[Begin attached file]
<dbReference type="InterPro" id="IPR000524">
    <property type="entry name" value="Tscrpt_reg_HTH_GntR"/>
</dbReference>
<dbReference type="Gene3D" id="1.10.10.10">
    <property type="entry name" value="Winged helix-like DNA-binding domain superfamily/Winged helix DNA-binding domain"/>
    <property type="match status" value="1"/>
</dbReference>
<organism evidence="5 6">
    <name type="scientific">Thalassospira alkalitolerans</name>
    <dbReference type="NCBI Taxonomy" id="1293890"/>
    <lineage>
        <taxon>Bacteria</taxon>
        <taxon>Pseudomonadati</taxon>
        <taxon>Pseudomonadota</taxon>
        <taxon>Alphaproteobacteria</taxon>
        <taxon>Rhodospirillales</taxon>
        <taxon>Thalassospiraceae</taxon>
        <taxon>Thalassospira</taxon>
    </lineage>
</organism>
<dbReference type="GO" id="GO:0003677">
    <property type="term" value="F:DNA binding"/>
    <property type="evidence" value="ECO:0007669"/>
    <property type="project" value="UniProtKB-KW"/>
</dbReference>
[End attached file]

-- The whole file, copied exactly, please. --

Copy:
<dbReference type="InterPro" id="IPR000524">
    <property type="entry name" value="Tscrpt_reg_HTH_GntR"/>
</dbReference>
<dbReference type="Gene3D" id="1.10.10.10">
    <property type="entry name" value="Winged helix-like DNA-binding domain superfamily/Winged helix DNA-binding domain"/>
    <property type="match status" value="1"/>
</dbReference>
<organism evidence="5 6">
    <name type="scientific">Thalassospira alkalitolerans</name>
    <dbReference type="NCBI Taxonomy" id="1293890"/>
    <lineage>
        <taxon>Bacteria</taxon>
        <taxon>Pseudomonadati</taxon>
        <taxon>Pseudomonadota</taxon>
        <taxon>Alphaproteobacteria</taxon>
        <taxon>Rhodospirillales</taxon>
        <taxon>Thalassospiraceae</taxon>
        <taxon>Thalassospira</taxon>
    </lineage>
</organism>
<dbReference type="GO" id="GO:0003677">
    <property type="term" value="F:DNA binding"/>
    <property type="evidence" value="ECO:0007669"/>
    <property type="project" value="UniProtKB-KW"/>
</dbReference>